Skip to main content

Mural Resistance: Judge Rules If Trump Can Spout Obscenities, So Can Artists


Neal Morris Photo

Marking the unholy first time "an American president's public pronouncements have been deemed too scabrous for repetition," a federal judge ruled this week that New Orleans officials violated an artist's freedom of speech when they tried to censor a mural quoting Trump's infamous "Access Hollywood" pussy profanities. The mural was created in November 2017 after warehouse owner and real estate developer Neal Morris gave permission to street artist Cashy D to paint it on a Morris property on South Liberty Street. The mural is in fact less offensive than the foul-mouthed fuehrer's own words: Starting with, "I moved on her like a bitch," it replaces "bitch," "tits" and "pussy" with cartoon-like pictograms. "I thought it was a great idea,” Morris said. “I think what the president said is horrendous and awful...and anything that helps an artist resist, I am in favor of.”
Others disagreed. A neighbor complained about pictures of breasts "where the school bus comes by" - no word on what she thinks of a president who publicly leers about them - and city officials slapped a fine and ban on Morris, citing labyrinthian, possibly non-existent regulations overseen by a murky cabal of review boards and planning commissions. The ACLU sued the city, calling its rules “a multi-pronged assault on the First and 14th Amendments” by requiring artists to "obtain government approval before engaging in their constitutionally protected freedom of expression.” Judge Martin Feldman concurred, deeming the rules illegally "indistinct, shapeless and obscure" and declaring "the loss of First Amendment freedoms constitutes irreparable injury," a ruling the ACLU called "a victory (for) artistic expression." Morris was already ahead of them: To protest the city's "dumpster fire of a process" to decide what is and isn't art, he'd established a renegade Mural Project boasting exuberant acts of civil disobedience, aka street art, all around the city. "All you have to do to enjoy it," he says, "is to look up.”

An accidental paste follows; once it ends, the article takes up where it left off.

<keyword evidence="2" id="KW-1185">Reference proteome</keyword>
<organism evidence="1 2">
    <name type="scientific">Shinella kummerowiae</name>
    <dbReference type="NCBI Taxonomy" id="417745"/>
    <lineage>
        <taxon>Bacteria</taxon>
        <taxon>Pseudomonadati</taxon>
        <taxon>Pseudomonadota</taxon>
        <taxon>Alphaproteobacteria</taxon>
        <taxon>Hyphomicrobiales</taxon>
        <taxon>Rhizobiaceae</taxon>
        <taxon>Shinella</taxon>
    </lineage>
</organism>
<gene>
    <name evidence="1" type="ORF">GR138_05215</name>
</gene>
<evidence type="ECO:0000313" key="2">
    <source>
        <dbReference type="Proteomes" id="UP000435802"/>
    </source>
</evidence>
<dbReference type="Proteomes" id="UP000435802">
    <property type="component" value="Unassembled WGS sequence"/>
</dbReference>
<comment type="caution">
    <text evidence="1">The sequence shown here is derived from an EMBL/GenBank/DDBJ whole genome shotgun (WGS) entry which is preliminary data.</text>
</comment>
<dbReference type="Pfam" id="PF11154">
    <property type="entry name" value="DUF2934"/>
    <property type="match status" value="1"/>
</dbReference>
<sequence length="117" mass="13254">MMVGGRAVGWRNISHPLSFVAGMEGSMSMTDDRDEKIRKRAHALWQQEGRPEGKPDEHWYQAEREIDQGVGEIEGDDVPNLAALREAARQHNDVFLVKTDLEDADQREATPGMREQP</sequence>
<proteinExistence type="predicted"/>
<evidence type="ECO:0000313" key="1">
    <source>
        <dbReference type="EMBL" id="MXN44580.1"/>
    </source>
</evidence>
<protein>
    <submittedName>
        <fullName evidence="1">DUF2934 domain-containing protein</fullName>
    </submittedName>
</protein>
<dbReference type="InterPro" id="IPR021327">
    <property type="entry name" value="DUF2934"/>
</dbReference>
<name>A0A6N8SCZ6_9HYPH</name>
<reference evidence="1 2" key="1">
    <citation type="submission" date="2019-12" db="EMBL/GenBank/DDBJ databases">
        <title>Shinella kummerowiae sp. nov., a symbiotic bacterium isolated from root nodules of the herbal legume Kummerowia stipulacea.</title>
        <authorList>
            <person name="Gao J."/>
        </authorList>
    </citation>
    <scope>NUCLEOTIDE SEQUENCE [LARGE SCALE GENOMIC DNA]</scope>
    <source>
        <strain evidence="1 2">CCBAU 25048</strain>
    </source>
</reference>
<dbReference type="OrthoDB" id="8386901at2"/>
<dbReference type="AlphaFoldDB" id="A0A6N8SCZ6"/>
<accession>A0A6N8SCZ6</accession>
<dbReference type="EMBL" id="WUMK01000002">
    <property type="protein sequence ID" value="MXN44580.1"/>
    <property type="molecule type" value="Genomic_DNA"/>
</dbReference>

Morris' response to the city's ban. Photo by Max Becherer/AP

Another outlaw mural by @craigcundiff

This is the world we live in. This is the world we cover.

Because of people like you, another world is possible. There are many battles to be won, but we will battle them together—all of us. Common Dreams is not your normal news site. We don't survive on clicks. We don't want advertising dollars. We want the world to be a better place. But we can't do it alone. It doesn't work that way. We need you. If you can help today—because every gift of every size matters—please do. Without Your Support We Simply Don't Exist.

Please select a donation method:

Share This Article